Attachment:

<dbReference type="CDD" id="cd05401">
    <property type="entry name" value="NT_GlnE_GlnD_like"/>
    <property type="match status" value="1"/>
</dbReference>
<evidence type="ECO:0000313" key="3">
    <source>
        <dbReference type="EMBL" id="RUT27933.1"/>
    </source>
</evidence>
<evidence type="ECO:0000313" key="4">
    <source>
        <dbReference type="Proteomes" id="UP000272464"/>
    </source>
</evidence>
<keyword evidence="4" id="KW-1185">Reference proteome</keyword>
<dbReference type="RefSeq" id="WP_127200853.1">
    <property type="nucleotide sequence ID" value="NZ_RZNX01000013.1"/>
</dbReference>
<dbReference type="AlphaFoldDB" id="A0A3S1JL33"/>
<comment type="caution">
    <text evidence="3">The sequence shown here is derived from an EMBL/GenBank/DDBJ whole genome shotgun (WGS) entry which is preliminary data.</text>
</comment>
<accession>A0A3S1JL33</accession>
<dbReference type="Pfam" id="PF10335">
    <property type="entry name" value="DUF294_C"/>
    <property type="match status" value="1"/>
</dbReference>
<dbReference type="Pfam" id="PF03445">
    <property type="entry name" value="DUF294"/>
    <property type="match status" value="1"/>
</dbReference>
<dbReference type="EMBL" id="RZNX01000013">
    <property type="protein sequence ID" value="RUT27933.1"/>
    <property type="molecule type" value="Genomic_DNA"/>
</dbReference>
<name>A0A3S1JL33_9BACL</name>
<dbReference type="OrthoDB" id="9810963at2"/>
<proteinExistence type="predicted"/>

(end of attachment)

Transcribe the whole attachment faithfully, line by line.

<dbReference type="CDD" id="cd05401">
    <property type="entry name" value="NT_GlnE_GlnD_like"/>
    <property type="match status" value="1"/>
</dbReference>
<evidence type="ECO:0000313" key="3">
    <source>
        <dbReference type="EMBL" id="RUT27933.1"/>
    </source>
</evidence>
<evidence type="ECO:0000313" key="4">
    <source>
        <dbReference type="Proteomes" id="UP000272464"/>
    </source>
</evidence>
<keyword evidence="4" id="KW-1185">Reference proteome</keyword>
<dbReference type="RefSeq" id="WP_127200853.1">
    <property type="nucleotide sequence ID" value="NZ_RZNX01000013.1"/>
</dbReference>
<dbReference type="AlphaFoldDB" id="A0A3S1JL33"/>
<comment type="caution">
    <text evidence="3">The sequence shown here is derived from an EMBL/GenBank/DDBJ whole genome shotgun (WGS) entry which is preliminary data.</text>
</comment>
<accession>A0A3S1JL33</accession>
<dbReference type="Pfam" id="PF10335">
    <property type="entry name" value="DUF294_C"/>
    <property type="match status" value="1"/>
</dbReference>
<dbReference type="Pfam" id="PF03445">
    <property type="entry name" value="DUF294"/>
    <property type="match status" value="1"/>
</dbReference>
<dbReference type="EMBL" id="RZNX01000013">
    <property type="protein sequence ID" value="RUT27933.1"/>
    <property type="molecule type" value="Genomic_DNA"/>
</dbReference>
<name>A0A3S1JL33_9BACL</name>
<dbReference type="OrthoDB" id="9810963at2"/>
<proteinExistence type="predicted"/>